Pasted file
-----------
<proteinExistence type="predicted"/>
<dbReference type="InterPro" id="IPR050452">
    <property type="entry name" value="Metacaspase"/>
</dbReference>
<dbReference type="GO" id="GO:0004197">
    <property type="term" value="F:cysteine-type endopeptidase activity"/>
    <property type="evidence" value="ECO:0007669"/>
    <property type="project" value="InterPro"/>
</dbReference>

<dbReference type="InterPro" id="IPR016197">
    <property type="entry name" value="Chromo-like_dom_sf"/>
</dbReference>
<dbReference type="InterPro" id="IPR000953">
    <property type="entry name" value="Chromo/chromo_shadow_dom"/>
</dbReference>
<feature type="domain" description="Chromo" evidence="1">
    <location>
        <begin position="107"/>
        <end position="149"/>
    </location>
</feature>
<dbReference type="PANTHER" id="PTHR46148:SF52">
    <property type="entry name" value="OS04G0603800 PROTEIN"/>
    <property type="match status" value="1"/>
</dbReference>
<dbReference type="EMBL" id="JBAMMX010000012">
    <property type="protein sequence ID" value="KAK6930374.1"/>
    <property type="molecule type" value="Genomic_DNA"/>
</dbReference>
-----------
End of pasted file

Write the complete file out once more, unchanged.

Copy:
<proteinExistence type="predicted"/>
<dbReference type="InterPro" id="IPR050452">
    <property type="entry name" value="Metacaspase"/>
</dbReference>
<dbReference type="GO" id="GO:0004197">
    <property type="term" value="F:cysteine-type endopeptidase activity"/>
    <property type="evidence" value="ECO:0007669"/>
    <property type="project" value="InterPro"/>
</dbReference>

<dbReference type="InterPro" id="IPR016197">
    <property type="entry name" value="Chromo-like_dom_sf"/>
</dbReference>
<dbReference type="InterPro" id="IPR000953">
    <property type="entry name" value="Chromo/chromo_shadow_dom"/>
</dbReference>
<feature type="domain" description="Chromo" evidence="1">
    <location>
        <begin position="107"/>
        <end position="149"/>
    </location>
</feature>
<dbReference type="PANTHER" id="PTHR46148:SF52">
    <property type="entry name" value="OS04G0603800 PROTEIN"/>
    <property type="match status" value="1"/>
</dbReference>
<dbReference type="EMBL" id="JBAMMX010000012">
    <property type="protein sequence ID" value="KAK6930374.1"/>
    <property type="molecule type" value="Genomic_DNA"/>
</dbReference>